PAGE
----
One of the biggest things for me is to keep learning. When I was fresh out of college I got really interested in investing when I saw the power of starting retirement investing early and the power of compounding interest. So I got a basic education pretty fast, mostly by reading books. But then I didn’t really learn anything new and for several years I didn’t gain any confidence. Once I started being more proactive about reading and learning I naturally got more confidence as I was exposed to more things.

    Thanks for the article.

    • Retire Before Dad February 22, 2018 at 9:13 pm #

      Hey Marc,
      I was really into learning to invest just out of college too. But I probably would have been better off spending more time trying to earn more money to invest with instead of just investing. That’s come to light in my middle-aged years. I’m more focused on earning now, but I know enough about investing that it doesn’t take as much time. Thanks for stopping by!
      -RBD

  6. KS February 22, 2018 at 6:54 pm #

    My comment addresses the “practical notion” to reduce risk as we age. I believe the biggest hurdle for newbies is that they have to perform research to actually make sound investments. More focus needs to be placed on the simplicity of index funds and continuous regular investments. Starting investing in tax deferred accounts at the age of 14 and consistently investing each year allows the trajectory of my investment balances as a 38 year old with 3 kids to never reduce risk in my investment because the earning potential loss over the 40 years of my planned retirement is too enormous. Build your balance so high that you are never concerned about loosing 50% of your balance. I have an accounting degree, work as a Director of Finance/Treasurer and understand how to perform analysis of whether a company is financially sound in order to determine whether it’s a good investment. What I am giving up with my strategy is outperforming the market, but the benefit is never underperforming the market.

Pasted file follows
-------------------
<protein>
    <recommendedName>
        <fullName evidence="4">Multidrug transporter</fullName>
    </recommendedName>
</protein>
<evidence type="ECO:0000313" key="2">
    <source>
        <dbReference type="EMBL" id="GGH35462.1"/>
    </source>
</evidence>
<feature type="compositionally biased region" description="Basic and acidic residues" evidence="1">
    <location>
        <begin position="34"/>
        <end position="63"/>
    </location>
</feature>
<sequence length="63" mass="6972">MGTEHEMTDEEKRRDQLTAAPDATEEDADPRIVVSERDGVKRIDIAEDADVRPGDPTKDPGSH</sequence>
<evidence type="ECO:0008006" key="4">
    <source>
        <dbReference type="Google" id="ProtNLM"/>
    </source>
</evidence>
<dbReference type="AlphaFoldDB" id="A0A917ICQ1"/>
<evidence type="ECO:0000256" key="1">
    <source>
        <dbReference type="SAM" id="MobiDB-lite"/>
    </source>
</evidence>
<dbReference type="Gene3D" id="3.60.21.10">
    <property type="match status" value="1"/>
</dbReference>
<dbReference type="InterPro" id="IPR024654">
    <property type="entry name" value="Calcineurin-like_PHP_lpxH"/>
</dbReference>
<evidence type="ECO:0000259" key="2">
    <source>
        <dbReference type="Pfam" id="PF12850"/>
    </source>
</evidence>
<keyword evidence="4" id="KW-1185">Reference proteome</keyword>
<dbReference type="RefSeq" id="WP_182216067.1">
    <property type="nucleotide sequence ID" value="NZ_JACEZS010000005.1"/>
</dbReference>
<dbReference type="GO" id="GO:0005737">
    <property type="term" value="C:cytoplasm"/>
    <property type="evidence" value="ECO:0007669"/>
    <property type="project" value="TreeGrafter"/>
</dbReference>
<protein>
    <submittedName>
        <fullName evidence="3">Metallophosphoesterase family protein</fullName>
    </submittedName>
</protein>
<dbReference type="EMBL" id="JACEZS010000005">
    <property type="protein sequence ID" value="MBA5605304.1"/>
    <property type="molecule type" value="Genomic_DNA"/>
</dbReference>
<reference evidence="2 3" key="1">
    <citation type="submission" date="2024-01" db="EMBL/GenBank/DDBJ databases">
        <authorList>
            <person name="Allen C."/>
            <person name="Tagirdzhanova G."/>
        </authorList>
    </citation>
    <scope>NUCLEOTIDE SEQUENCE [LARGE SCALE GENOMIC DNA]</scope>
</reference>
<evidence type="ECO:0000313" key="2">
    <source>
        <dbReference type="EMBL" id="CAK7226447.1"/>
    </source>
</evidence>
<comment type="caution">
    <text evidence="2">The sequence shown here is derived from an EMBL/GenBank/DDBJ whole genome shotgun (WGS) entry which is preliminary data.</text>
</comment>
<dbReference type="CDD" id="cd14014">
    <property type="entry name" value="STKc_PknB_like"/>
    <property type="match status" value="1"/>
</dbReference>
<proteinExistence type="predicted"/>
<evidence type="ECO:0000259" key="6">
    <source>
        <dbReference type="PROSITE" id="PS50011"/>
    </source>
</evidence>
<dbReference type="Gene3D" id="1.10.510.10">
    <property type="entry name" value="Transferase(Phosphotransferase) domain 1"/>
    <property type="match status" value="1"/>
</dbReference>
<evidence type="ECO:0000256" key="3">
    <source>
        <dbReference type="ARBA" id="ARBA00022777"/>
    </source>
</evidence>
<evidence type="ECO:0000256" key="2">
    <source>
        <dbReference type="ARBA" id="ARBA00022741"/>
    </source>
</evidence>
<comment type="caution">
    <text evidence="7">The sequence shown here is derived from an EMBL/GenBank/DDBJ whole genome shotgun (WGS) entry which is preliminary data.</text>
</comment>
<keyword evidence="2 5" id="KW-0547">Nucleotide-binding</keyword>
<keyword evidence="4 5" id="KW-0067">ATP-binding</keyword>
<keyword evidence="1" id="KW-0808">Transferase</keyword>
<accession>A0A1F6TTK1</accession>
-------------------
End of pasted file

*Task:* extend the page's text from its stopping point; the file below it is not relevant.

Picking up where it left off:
• Retire Before Dad February 22, 2018 at 9:16 pm #

      Thanks for your thoughtful insight, KS. Good stuff.
      -RBD

  7. Joe February 23, 2018 at 12:11 pm #

    Great post, very thorough. I think the key for young investors is to just get started. You can make mistakes at that point because you don’t have much money anyway. They will learn along the way. If I waited until I understood everything, I’d never started. I made plenty of mistakes, but it was compensated by high saving rate.

    It’ll be interesting to see how people react when the stock market crashes. It’ll be pandemonium for sure.

    • Retire Before Dad February 23, 2018 at 12:14 pm #

      Thanks Joe. Crashes are always fascinating. There’s a whole new generation of investors that haven’t experienced one yet. The kind you think will never end, and all your money is gone. Scary stuff not yet seen by a lot of indexers. It will be a great opportunity for the steady-handed.
      -RBD

  8. Frankie February 25, 2018 at 4:38 pm #

    Nice article RBD. What really troubles me is seeing people who clearly do not have their financial s#!t together, go after some of the worst speculative stock investments to try and ‘catch up’ quickly! They are starting from a bad place and almost guaranteed to make it worse! Like having a financial plan to buy tattslotto tickets…

    Having a strong financial foundation is so fundamental for everyone – there are no shortcuts…

  9. James March 11, 2018 at 3:47 am #

    Hi RDB,
    I think your point about making mistakes is important. You have to accept that you will make mistakes along the way, while you are investing.
    It’s inevitable.
    Hence why starting as soon as possible is key. The longer you give it, the less impact early mistakes will have on the final result.
    You have to get involved to get a feel for the game. If you sit on the sidelines the whole time, you’ll always be too nervous to jump in.
    You don’t have to dump your all the money you have in the beginning into one asset and hope for the best.
    Just buy a little something to start.
    You’ll soon get the feel for it.